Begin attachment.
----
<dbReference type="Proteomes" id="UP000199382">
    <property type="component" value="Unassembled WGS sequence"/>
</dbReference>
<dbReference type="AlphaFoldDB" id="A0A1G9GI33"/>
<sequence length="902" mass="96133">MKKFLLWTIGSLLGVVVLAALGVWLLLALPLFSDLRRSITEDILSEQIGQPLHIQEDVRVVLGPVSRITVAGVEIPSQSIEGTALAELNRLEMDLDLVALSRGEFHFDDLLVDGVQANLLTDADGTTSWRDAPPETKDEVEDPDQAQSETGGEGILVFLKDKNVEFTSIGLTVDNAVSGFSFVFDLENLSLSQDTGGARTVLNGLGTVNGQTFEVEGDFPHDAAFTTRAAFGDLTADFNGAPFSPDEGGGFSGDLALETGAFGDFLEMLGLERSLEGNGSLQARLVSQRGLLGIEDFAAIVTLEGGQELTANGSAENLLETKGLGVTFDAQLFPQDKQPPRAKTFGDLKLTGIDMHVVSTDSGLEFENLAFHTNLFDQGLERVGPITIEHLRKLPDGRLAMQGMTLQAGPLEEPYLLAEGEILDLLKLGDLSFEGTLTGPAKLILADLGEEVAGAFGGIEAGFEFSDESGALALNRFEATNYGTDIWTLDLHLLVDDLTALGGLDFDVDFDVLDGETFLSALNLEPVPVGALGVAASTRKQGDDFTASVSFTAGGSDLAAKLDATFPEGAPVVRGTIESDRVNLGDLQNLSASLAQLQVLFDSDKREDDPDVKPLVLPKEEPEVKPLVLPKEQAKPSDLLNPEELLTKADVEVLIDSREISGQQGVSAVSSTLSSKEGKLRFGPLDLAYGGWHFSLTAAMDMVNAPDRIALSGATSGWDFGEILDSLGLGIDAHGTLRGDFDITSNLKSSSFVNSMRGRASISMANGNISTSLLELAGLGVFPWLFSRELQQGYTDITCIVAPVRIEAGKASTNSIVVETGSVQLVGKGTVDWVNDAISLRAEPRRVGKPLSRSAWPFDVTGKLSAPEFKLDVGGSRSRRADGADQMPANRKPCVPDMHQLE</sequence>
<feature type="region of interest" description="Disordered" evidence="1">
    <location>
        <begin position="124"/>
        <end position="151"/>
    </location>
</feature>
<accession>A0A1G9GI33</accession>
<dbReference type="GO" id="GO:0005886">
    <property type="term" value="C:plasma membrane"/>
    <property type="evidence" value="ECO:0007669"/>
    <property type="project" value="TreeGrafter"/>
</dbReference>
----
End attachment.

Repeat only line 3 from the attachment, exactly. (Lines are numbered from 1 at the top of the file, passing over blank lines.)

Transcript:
</dbReference>